Members of the community gathered at the stables in Long’s Park on Saturday to bid farewell to Jake, King and Angus.
The three horses were the equine members of the Lancaster Bureau of Police’s Mounted Unit, which is being disbanded.
Several hundred people stopped by between late morning and early afternoon to take pictures, pet the horses, sign a guestbook and reminisce. Food and beverages were provided at a tent nearby.
The unit has decades of history, having been founded in 1979. Mounted officers have been a familiar site at Celebrate Lancaster, the annual Christmas tree lighting and other city events.
Police and city officials announced the change in September, saying the department’s staffing shortages made it impractical to keep the unit in operation. Three full-time and one part-time officer served in the unit; having them available for regular patrols will improve flexibility and help to cut down on overtime, which is running at about $900,000 this year, Chief Richard Mendez said.
“We’re all sad that the unit is going,” said Sgt. Todd Grager of the department’s Office of Community Engagement. Unfortunately, he said, “this is the direct effect of being down 34 officers.”
Supporters have petitioned the city to rethink the decision, but to no avail. They say the unit generates goodwill and increases tourism and that the cost is minimal, as most of it is covered by donations through the Lancaster City Police Foundation.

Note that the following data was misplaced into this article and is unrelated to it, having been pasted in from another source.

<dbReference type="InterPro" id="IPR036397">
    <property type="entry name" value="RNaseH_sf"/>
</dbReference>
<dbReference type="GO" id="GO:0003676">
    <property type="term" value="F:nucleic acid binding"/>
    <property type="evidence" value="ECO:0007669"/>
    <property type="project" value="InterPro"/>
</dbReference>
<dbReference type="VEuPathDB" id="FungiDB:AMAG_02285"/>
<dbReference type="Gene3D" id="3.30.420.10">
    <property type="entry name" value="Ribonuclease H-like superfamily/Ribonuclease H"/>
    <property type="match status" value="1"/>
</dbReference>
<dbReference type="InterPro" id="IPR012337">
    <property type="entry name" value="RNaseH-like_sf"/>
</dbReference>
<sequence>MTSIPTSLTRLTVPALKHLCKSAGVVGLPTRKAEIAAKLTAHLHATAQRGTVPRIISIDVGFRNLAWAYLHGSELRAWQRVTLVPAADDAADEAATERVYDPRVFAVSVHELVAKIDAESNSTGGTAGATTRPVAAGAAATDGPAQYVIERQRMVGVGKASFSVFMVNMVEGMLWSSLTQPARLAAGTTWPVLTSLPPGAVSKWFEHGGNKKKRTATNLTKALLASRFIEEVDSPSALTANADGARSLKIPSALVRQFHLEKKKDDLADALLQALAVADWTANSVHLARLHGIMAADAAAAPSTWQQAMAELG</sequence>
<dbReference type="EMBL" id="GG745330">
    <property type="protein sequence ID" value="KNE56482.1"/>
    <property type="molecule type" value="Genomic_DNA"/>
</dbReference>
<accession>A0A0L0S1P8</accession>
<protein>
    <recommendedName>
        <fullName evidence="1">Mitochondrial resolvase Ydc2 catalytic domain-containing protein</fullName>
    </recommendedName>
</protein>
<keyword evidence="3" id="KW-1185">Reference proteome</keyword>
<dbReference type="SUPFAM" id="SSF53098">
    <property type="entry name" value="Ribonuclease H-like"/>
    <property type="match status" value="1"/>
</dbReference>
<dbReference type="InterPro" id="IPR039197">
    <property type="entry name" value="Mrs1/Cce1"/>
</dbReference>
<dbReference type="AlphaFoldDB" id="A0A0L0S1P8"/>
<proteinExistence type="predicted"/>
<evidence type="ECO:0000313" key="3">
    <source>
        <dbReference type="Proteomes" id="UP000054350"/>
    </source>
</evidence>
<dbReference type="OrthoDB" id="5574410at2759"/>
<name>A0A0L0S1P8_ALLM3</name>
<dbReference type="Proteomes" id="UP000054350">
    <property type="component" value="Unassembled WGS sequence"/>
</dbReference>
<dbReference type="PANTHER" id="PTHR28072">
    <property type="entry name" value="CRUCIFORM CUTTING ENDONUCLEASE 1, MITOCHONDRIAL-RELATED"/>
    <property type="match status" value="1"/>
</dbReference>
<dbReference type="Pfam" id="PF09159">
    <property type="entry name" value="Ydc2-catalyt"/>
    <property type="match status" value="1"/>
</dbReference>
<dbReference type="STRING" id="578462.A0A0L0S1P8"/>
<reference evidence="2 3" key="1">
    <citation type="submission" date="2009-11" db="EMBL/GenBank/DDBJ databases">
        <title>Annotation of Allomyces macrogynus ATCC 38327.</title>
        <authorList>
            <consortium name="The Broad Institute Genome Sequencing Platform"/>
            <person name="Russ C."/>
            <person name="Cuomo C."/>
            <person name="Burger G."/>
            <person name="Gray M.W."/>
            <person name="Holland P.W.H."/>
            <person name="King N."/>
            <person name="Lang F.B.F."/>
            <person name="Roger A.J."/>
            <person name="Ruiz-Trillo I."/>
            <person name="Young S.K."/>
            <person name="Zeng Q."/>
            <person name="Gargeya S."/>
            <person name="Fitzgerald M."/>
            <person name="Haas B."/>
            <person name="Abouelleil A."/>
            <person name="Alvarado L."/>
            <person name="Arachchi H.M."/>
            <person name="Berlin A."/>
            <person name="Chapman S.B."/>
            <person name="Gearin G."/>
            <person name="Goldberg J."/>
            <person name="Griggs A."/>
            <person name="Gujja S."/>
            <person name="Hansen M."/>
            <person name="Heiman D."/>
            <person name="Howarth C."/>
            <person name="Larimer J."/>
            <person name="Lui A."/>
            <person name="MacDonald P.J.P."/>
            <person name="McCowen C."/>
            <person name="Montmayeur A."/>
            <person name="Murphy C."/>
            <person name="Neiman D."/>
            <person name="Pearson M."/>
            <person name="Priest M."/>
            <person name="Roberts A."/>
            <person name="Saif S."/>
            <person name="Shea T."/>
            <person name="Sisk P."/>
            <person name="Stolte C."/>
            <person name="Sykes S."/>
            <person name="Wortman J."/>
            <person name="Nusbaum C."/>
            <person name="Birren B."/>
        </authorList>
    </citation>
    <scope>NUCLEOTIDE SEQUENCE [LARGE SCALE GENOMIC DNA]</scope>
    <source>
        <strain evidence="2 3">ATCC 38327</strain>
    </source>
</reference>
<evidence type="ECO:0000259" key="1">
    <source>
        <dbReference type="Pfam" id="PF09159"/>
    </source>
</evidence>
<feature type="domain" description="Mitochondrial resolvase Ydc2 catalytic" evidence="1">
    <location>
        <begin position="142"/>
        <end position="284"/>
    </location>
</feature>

Since the decision was made, the department has been working to find Jake, King and Angus new homes, said Officer Ben Detweiler, a member of the Mounted Unit.
“We want to make sure that they’re well taken care of,” he said. Arrangements are close to being finalized and will be announced when they are, he said.
Cat Niallon, a horsewoman herself, came to the event from Steelton.
“It’s a really sad situation,” she said, but she’s glad the department is taking pains to find the right places for them.
Meanwhile, the department continues to intensify and diversify its recruitment efforts and reduce its shortage of officers, Grager said.
It recently debuted a new fitness test course, built at the city’s Pitney Road water treatment plant. It’s designed to be task-specific and physically equitable.
Hopefully it will bring more candidates in the door and help them train for the physical test they will need to pass. The standards for the test itself are set by the state and remain unchanged.
Police recruitment is a challenge nationwide, Grager noted.
“We’re trying to think outside the box and approach things differently,” he said.